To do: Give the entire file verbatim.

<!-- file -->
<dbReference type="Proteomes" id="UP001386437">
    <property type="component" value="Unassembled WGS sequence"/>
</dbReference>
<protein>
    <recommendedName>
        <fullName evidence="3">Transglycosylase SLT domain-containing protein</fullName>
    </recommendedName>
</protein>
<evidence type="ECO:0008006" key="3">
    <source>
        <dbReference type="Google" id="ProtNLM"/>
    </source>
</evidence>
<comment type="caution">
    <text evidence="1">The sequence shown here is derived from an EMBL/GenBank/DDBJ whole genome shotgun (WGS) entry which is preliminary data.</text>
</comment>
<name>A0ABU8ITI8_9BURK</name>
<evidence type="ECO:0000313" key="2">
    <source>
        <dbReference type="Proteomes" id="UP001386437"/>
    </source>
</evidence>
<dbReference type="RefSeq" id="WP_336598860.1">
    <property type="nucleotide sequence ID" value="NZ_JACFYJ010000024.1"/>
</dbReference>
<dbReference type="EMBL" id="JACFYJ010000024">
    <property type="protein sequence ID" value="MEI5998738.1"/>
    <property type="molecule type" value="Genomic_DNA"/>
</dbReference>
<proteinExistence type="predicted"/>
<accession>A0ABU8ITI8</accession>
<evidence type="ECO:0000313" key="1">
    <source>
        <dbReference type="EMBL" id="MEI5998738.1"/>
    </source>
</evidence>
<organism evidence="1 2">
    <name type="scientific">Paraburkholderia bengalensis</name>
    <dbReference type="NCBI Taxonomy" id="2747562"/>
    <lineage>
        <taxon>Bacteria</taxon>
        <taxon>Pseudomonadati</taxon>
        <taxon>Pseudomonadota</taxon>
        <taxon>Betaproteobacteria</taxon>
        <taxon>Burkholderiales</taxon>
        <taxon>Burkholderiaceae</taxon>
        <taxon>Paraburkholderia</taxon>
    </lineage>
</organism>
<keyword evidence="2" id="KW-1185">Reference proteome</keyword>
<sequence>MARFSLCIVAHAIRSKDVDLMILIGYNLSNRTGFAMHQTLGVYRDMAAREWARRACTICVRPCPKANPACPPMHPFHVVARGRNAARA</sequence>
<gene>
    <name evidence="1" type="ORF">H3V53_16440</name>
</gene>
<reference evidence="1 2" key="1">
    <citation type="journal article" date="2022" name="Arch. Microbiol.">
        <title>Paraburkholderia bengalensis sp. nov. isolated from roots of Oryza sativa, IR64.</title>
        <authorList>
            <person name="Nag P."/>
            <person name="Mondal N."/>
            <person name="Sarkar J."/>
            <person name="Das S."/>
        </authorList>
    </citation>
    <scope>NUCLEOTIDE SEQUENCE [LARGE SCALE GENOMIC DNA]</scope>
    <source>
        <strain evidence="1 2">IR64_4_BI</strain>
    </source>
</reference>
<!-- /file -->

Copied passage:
<dbReference type="Proteomes" id="UP001386437">
    <property type="component" value="Unassembled WGS sequence"/>
</dbReference>
<protein>
    <recommendedName>
        <fullName evidence="3">Transglycosylase SLT domain-containing protein</fullName>
    </recommendedName>
</protein>
<evidence type="ECO:0008006" key="3">
    <source>
        <dbReference type="Google" id="ProtNLM"/>
    </source>
</evidence>
<comment type="caution">
    <text evidence="1">The sequence shown here is derived from an EMBL/GenBank/DDBJ whole genome shotgun (WGS) entry which is preliminary data.</text>
</comment>
<name>A0ABU8ITI8_9BURK</name>
<evidence type="ECO:0000313" key="2">
    <source>
        <dbReference type="Proteomes" id="UP001386437"/>
    </source>
</evidence>
<dbReference type="RefSeq" id="WP_336598860.1">
    <property type="nucleotide sequence ID" value="NZ_JACFYJ010000024.1"/>
</dbReference>
<dbReference type="EMBL" id="JACFYJ010000024">
    <property type="protein sequence ID" value="MEI5998738.1"/>
    <property type="molecule type" value="Genomic_DNA"/>
</dbReference>
<proteinExistence type="predicted"/>
<accession>A0ABU8ITI8</accession>
<evidence type="ECO:0000313" key="1">
    <source>
        <dbReference type="EMBL" id="MEI5998738.1"/>
    </source>
</evidence>
<organism evidence="1 2">
    <name type="scientific">Paraburkholderia bengalensis</name>
    <dbReference type="NCBI Taxonomy" id="2747562"/>
    <lineage>
        <taxon>Bacteria</taxon>
        <taxon>Pseudomonadati</taxon>
        <taxon>Pseudomonadota</taxon>
        <taxon>Betaproteobacteria</taxon>
        <taxon>Burkholderiales</taxon>
        <taxon>Burkholderiaceae</taxon>
        <taxon>Paraburkholderia</taxon>
    </lineage>
</organism>
<keyword evidence="2" id="KW-1185">Reference proteome</keyword>
<sequence>MARFSLCIVAHAIRSKDVDLMILIGYNLSNRTGFAMHQTLGVYRDMAAREWARRACTICVRPCPKANPACPPMHPFHVVARGRNAARA</sequence>
<gene>
    <name evidence="1" type="ORF">H3V53_16440</name>
</gene>
<reference evidence="1 2" key="1">
    <citation type="journal article" date="2022" name="Arch. Microbiol.">
        <title>Paraburkholderia bengalensis sp. nov. isolated from roots of Oryza sativa, IR64.</title>
        <authorList>
            <person name="Nag P."/>
            <person name="Mondal N."/>
            <person name="Sarkar J."/>
            <person name="Das S."/>
        </authorList>
    </citation>
    <scope>NUCLEOTIDE SEQUENCE [LARGE SCALE GENOMIC DNA]</scope>
    <source>
        <strain evidence="1 2">IR64_4_BI</strain>
    </source>
</reference>